Cycle for Survival returns to Equinox in Coral Gables this Saturday for the fourth year as participants join thousands of others across the country to raise funds for cancer research.
The participants are among the 27,000 riders in 15 cities across the country Since its inception, Cycle for Survival has raised over $83 million for research, and by the time the events end April 1, it is expected that a major milestone will be reached with more than $100 million raised.
At last year’s Miami event, the fitness club in Coral Gables was packed as two shifts of cheering participants, representing Miami, pedaled away on their indoor cycles, pumped up by the live DJ, enthusiastic Equinox fitness leaders and the presence of cancer survivors, most notably Luke Weber. Weber, then 13, has traveled to Miami since the event had begun here three years earlier.
“I’m happy to be here for Cycle for Survival. For someone like me to be alive and be here in Miami is a miracle,” Weber told the group. When he was three years old, Weber diagnosed with rabdomyosarcoma, an exceedingly rare form of cancer that has only a 20 percent chance of survival, according to Leonard Wexler M.D. Weber’s doctor, who is a pediatric oncologist at Memorial Sloan Kettering Cancer Center, (MSKCC), which holds the national fundraising event.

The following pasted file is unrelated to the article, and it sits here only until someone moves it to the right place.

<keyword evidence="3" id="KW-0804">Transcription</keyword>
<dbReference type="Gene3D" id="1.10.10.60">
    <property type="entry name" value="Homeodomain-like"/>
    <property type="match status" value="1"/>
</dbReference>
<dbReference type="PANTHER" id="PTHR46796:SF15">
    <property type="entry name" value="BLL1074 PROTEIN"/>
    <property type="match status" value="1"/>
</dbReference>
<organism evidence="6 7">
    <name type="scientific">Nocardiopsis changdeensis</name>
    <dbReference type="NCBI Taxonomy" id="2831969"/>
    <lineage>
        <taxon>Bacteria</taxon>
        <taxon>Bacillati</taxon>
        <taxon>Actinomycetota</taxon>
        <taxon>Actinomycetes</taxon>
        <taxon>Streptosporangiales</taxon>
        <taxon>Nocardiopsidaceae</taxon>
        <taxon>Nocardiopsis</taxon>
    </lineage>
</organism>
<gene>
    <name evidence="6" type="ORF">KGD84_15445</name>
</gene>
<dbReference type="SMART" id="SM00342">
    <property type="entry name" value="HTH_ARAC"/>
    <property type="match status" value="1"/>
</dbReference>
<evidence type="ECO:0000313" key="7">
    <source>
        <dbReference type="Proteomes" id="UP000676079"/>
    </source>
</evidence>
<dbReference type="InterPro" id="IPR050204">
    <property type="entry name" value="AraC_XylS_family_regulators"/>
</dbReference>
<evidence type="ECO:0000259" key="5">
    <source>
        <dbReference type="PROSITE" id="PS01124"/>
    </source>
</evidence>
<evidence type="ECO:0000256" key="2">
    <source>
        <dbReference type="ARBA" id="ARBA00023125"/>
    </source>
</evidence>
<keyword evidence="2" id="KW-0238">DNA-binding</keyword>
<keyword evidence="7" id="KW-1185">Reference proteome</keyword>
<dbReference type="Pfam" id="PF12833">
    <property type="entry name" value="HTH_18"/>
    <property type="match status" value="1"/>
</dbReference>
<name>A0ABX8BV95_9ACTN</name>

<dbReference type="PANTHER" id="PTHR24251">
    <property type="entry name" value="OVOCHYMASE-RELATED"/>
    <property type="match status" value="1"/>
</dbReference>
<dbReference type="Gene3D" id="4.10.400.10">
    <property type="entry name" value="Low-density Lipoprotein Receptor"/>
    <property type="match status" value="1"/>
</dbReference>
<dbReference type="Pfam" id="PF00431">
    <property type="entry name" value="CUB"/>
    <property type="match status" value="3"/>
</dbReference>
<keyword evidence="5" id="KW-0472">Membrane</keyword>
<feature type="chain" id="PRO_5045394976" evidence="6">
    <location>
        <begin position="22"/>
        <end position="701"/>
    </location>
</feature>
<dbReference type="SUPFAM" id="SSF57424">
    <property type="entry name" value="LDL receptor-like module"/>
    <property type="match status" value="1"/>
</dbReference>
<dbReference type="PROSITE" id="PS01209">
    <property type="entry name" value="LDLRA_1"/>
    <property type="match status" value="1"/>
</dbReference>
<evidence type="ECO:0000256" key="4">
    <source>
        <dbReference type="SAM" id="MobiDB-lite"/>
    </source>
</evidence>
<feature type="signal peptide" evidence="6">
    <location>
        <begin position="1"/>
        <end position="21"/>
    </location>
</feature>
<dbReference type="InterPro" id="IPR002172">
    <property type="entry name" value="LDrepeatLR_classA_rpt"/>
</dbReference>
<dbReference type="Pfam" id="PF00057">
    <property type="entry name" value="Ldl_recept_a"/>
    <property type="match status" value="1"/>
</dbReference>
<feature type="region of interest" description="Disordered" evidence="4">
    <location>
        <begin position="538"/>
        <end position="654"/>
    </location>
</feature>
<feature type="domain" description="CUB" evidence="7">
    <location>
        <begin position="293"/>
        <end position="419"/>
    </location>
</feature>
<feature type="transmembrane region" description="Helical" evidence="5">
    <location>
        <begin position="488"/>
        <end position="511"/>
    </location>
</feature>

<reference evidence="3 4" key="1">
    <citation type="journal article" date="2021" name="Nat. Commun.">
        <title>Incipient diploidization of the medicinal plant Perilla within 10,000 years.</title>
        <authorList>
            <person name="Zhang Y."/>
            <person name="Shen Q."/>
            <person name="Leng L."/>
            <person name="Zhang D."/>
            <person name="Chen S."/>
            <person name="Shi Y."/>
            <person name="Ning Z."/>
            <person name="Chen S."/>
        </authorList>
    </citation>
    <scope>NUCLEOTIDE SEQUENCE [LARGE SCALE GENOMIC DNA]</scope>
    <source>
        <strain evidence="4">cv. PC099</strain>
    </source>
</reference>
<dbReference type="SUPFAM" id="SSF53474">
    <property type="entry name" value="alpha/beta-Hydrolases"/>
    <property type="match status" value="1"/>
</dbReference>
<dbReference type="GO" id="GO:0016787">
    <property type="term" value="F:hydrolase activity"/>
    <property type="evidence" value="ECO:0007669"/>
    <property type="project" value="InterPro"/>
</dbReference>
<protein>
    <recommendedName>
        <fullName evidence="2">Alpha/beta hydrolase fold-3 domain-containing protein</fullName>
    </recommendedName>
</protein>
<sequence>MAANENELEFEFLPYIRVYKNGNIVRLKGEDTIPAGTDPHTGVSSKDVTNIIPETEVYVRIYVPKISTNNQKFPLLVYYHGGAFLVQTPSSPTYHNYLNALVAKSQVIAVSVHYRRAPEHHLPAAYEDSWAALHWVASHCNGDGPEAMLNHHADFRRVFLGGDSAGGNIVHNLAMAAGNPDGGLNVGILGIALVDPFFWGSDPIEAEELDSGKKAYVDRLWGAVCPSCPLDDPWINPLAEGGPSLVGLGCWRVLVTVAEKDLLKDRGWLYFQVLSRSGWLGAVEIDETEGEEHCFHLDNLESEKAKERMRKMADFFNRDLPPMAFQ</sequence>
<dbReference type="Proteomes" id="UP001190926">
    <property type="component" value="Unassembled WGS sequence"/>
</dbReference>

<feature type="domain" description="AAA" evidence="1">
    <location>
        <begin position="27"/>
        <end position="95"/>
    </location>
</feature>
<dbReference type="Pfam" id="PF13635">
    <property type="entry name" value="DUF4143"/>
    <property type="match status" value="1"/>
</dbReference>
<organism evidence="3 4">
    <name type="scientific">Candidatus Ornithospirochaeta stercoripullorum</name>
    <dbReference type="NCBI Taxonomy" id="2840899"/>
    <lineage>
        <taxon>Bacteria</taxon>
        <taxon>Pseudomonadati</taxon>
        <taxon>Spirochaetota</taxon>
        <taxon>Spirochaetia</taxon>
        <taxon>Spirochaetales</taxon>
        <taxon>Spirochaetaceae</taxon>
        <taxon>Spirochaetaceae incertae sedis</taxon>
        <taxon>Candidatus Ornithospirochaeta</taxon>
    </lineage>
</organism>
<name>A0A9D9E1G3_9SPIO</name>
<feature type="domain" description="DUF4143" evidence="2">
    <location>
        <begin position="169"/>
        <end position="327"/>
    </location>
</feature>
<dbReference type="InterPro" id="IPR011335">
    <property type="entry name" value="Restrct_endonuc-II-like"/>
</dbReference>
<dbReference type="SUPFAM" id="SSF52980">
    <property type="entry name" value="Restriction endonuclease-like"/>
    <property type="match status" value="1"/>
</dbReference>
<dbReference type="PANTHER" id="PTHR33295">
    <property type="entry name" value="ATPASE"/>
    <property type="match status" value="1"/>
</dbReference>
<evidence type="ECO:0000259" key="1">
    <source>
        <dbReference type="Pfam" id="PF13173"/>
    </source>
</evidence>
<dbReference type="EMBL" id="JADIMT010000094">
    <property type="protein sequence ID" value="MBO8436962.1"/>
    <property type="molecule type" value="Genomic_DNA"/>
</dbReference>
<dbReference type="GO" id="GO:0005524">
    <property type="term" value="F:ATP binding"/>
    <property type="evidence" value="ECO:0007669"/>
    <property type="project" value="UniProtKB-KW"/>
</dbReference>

“Let me assure you that your hardworking efforts are appreciated. Luke’s is an exceedingly rare cancer. There are only 100 children with it. There is no way to fund research for 100 cases. But today we have a roomful of people in Miami pedaling away so we can successfully treat these kids,” said Dr. Wexler.
Cycle for Survival is unique in that 100 percent of all the money raised goes within six months to research at MSKCC aimed at finding cures for rare cancers. About 50 percent of all types of cancer are considered “rare” cancers, and they include ovarian, pancreatic, brain, sarcomas (soft tissue cancers), and all cancers occurring in children.
The national fundraiser founded in 2007 by Jennifer Linn Goodman and her husband, David. At the time, Jennifer was undergoing treatment at the cancer center and found that only in her Equinox indoor cycling class did she find the strength and courage to get through the medical treatments she was undergoing, She died in 2011 at the age of 40, but MSKCC, Equinox, the national sponsor, and her supporters have vowed to carry on the event in her memory.
More Info: Cycle for Survival, Equinox